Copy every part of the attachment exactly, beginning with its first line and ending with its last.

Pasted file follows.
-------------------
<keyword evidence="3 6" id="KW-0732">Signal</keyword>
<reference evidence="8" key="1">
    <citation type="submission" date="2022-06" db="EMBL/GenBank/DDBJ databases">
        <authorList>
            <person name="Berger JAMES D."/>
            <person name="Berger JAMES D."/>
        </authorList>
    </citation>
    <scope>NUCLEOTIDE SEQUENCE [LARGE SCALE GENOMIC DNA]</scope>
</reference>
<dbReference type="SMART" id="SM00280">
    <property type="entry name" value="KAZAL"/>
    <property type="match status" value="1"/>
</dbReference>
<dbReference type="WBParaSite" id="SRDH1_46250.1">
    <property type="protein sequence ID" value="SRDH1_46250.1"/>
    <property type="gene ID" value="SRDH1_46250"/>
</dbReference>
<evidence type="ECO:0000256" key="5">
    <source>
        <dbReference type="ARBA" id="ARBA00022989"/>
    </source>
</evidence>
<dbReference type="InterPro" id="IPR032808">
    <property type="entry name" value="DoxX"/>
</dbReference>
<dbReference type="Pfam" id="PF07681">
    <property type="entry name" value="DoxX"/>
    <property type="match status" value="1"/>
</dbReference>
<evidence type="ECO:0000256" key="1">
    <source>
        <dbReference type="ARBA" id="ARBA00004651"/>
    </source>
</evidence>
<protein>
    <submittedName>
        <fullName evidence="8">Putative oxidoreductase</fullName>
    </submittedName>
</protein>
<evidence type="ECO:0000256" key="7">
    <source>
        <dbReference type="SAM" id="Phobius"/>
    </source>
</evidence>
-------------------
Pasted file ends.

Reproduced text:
<keyword evidence="3 6" id="KW-0732">Signal</keyword>
<reference evidence="8" key="1">
    <citation type="submission" date="2022-06" db="EMBL/GenBank/DDBJ databases">
        <authorList>
            <person name="Berger JAMES D."/>
            <person name="Berger JAMES D."/>
        </authorList>
    </citation>
    <scope>NUCLEOTIDE SEQUENCE [LARGE SCALE GENOMIC DNA]</scope>
</reference>
<dbReference type="SMART" id="SM00280">
    <property type="entry name" value="KAZAL"/>
    <property type="match status" value="1"/>
</dbReference>
<dbReference type="WBParaSite" id="SRDH1_46250.1">
    <property type="protein sequence ID" value="SRDH1_46250.1"/>
    <property type="gene ID" value="SRDH1_46250"/>
</dbReference>
<evidence type="ECO:0000256" key="5">
    <source>
        <dbReference type="ARBA" id="ARBA00022989"/>
    </source>
</evidence>
<dbReference type="InterPro" id="IPR032808">
    <property type="entry name" value="DoxX"/>
</dbReference>
<dbReference type="Pfam" id="PF07681">
    <property type="entry name" value="DoxX"/>
    <property type="match status" value="1"/>
</dbReference>
<evidence type="ECO:0000256" key="1">
    <source>
        <dbReference type="ARBA" id="ARBA00004651"/>
    </source>
</evidence>
<protein>
    <submittedName>
        <fullName evidence="8">Putative oxidoreductase</fullName>
    </submittedName>
</protein>
<evidence type="ECO:0000256" key="7">
    <source>
        <dbReference type="SAM" id="Phobius"/>
    </source>
</evidence>